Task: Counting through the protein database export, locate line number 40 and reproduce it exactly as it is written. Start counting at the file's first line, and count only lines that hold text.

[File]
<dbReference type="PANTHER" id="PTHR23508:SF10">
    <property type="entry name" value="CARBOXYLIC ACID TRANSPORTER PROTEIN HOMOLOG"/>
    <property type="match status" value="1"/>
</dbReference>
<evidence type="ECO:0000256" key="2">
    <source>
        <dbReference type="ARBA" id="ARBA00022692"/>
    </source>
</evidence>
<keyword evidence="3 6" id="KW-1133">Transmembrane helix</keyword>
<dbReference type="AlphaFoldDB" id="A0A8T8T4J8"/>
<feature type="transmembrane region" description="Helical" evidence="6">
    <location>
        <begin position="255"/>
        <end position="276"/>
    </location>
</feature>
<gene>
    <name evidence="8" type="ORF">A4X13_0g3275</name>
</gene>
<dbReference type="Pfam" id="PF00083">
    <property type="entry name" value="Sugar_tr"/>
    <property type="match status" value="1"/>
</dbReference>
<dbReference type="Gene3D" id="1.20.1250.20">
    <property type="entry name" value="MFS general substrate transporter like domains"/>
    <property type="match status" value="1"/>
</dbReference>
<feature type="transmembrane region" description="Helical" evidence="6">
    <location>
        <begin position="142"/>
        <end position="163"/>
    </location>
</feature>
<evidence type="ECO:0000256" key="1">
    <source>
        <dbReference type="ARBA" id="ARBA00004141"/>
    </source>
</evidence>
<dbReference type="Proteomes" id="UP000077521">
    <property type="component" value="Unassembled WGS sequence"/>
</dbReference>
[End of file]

<dbReference type="Proteomes" id="UP000077521">